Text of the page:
Like the half-man, half-legend he has become on the Maryland campus, injured tailback Steve Atkins drifted into his team's locker room hours before yesterday's game like a ghost of hopes past. He wished his third-string replacement good luck, and as quietly as he had appeared. Atkins vanished for the rest of the day.
George Scott then went out and made memories out of Atkins' most prized school record - single game rushing - carrying 42 times, also a record, for 237 yards and three touchdowns in the Terps' 19-13 victory over Villanova at Byrd Stadium.
The winning scoring drive late in the fourth quarter was a thing of perfectly executed beauty, and a tribute to a sophomore named Scott, who had been seriously recruited by only one school.
Scott almost single-handedly won this game for that school, carrying on 10 of 11 plays and gaining 62 of the 69 yards in the final scoring march.
Scott converted two tough third downs into first downs with ground to spare, gaining 11 yards on third and three for a first and goal at the eight. On second and five, Scott took a play designed to smash up the middle, saw too much traffic and turned it wide around right end, breaking the 13-13 deadlock with 5:03 left.
Vince Kinney, the Terps' leading receiver, was hurt in a third-period pileup when his left shin was either badly bruised or broken. The leg was placed in a cast and will be X-rayed today. He joined Atkins (hamstring), running back Preacher Maddox, who was sidelined with bad ankles,and linebacker Brad Carr (hyperextended elbow) on the Maryland injury list.
The only company in Scott's spotlight this day was the Terps' defense, for putting up a goal-line stand in the second quarter that turned Villanova away empty after a first and goal at the 10.
Another unlikely hero took the credit on that one. Guard Bruce Palmer beat out the now-injured, all-conference Larry Seder for a starting job this year. Palmer smacked fullback Vince Thompson for no gain on fourth and goal from the one.
"I'll never forget that," said Palmer. "I never will. He was right in my face and I wasn't about to let him in. If he had scored, I don't know what I would have done."
At the time, Palmer's hit protected a 7-0 lead, and the Terps would ultimately need the save to make up for a third quarter full of drudgery, in which Maryland ran 10 plays, fumbled three times and set up Villanova for 10 points to tie the game, 13-13, going into the fourth quarter.
Scott made two of the fumbles, but his overall effort went a long way toweard getting Maryland past the .500 mark to 5-4. Particularly on the winning drive.
"In the fourth quarter, on that drive. I felt the whole team coming off the ball," said Scott. "It could have been anybody back there.
"It was almost like a rhythm. I knew exactly when the ball would be snapped. I was hitting the holes. Once you get in that rhythm, you can go."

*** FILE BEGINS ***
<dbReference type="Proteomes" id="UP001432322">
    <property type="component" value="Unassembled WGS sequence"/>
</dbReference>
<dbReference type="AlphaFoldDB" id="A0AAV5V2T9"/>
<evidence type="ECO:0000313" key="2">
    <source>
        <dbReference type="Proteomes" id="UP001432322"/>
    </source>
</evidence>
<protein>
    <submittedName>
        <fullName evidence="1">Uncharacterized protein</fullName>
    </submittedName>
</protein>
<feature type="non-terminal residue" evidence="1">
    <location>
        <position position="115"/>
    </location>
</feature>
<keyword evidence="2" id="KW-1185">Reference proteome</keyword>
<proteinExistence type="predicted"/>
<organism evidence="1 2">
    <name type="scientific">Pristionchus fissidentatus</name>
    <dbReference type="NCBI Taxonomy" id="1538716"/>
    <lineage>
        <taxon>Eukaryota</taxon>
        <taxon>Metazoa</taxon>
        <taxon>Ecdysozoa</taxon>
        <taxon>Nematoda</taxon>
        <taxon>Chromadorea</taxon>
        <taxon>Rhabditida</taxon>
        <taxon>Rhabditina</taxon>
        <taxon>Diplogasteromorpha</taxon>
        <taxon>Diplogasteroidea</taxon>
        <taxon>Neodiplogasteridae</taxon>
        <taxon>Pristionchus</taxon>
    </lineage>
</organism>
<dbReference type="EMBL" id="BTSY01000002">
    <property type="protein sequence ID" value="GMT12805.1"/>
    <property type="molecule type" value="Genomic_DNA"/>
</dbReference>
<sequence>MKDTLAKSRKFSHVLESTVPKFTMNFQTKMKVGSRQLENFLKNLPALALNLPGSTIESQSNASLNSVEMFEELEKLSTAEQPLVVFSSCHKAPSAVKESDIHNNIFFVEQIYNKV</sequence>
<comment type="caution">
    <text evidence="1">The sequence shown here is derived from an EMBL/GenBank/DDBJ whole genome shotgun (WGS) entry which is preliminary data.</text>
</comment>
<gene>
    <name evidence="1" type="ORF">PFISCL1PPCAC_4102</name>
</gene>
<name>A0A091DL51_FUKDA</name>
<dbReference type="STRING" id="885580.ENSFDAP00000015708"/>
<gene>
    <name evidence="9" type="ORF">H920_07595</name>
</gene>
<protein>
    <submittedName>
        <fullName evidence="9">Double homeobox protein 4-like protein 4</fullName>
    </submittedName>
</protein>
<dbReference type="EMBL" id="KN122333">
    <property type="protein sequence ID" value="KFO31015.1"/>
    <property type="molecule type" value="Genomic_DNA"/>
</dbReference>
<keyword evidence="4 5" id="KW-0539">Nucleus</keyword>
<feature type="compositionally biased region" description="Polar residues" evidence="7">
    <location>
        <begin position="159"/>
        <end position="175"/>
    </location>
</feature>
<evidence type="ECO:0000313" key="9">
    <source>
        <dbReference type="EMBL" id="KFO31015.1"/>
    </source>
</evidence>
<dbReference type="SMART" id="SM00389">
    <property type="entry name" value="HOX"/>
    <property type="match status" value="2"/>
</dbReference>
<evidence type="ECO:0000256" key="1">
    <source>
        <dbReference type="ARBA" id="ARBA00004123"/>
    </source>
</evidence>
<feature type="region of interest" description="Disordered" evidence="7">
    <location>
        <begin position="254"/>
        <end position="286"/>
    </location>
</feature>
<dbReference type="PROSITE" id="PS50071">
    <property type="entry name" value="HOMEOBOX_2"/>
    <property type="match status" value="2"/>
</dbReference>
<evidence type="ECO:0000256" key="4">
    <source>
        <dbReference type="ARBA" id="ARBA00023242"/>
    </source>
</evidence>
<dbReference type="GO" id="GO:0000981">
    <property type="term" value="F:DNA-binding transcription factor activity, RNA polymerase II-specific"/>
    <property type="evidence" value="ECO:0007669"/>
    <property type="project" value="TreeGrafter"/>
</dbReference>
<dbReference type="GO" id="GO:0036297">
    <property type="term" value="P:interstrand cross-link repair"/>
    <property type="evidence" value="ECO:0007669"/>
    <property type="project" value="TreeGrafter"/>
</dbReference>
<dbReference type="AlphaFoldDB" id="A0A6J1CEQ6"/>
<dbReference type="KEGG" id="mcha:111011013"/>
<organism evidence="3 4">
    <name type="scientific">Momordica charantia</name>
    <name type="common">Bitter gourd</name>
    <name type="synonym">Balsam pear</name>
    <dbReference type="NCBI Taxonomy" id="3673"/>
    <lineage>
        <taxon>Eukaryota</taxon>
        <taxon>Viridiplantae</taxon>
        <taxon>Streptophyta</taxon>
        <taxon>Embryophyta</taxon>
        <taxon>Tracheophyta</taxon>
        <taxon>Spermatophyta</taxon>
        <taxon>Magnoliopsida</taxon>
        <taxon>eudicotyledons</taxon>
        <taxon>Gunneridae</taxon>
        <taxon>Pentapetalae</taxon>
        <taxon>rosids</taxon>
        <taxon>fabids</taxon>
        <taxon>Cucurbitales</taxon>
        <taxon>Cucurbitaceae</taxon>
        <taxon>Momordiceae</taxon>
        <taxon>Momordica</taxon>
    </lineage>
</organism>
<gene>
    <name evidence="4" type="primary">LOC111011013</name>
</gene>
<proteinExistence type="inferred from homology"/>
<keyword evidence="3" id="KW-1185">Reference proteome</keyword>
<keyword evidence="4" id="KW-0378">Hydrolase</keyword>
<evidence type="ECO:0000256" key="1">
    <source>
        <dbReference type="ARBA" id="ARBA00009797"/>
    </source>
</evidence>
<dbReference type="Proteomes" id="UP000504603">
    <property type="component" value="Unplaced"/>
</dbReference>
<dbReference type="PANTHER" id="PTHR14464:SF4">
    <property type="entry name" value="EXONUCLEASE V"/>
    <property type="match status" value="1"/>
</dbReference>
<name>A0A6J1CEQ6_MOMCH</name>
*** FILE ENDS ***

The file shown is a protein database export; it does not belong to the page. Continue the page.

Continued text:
Villanova coach Dick Bedesem, whose record has dipped to a disappointing 3-6, did not disagree.
"It was frustrating," said Bedesem. "Believe me, we exhausted everything we had to try and stop them except using 12 men. And don't think I didn't think of that, either."
After the second-quarter goal-line stand, Maryland was left with the worst possible field position, but drove 99 yards to Scott's second touchdown. Scott carried on seven of the 14 plays to eat away 78 yards.
Seldom-used wingback Don Dotter, in full view of a sign hanging from his nearby dormitory proclaiming of him "No one could be hotter," did sizzle on a third-and-two play for first and goal at the six. Scott dove for the one-yard touchdown and a 13-0 lead.
Ed Loncar missed the extra point, kicking wide left. LATER, HE WOULD SQUIRT ANOTHER ON THE GROUND. "I just kicked them with the side of my foot," he said "I don't know why."
Gus Fernandez had a better day for Villanova, looking a 28-yard field goal to bring the Wildcats to 13-3 at the half.
In the dreary third quarter, Maryland never got a first down. Scott's first fumble set up a 71-yard scoring drive to make it 13-10, and the Wildcats tied it after a Scott fumble at Maryland's 23, as Fernandez booted a 33-yarder.
Perhaps the Terps were awakened by the spectre of dropping below .500 with a loss at home on a day when even free hamburgers helped to lure just 30.186 to the stadium.
The 69-yard march in the fourth quarter took up a very long 4:26. Quarterback Larry Dick did not throw a pass. Scott carried on the first four plays and the last six. In the game, Dick converted third downs by passing just twice.
Villanova's all-wishbone, no-thrown quarterback, Pat O'Brien, rushed for 110 yards, and Thompson hurt the Terps constantly, bellying up the middle for 103 yards.
But with 5:03 left in the game and Maryland leading 19-13. O'Brien immediately reached a third and 10, and really had no recourse but to throw. He missed Bernie Hober badly, as he had earlier in the day. Maryland then ran out the clock for the victory.
The Termps were not only missing Atkins ailing with a hamstring pull, from both the field and the sideline, but his backup. Precher Maddox, was sidelined with bad ankles. Linebacker Brad Carr. the team's leading tackler, did not dress because of a hyperextended elbow.
Vince Kirney, the Terps' leading receiver, was carried off the field with either a badly bruised or broken left shin. The leg was placed in a cast and will be examined further today.
But yesterday, it seemed all Maryland needed was Scott.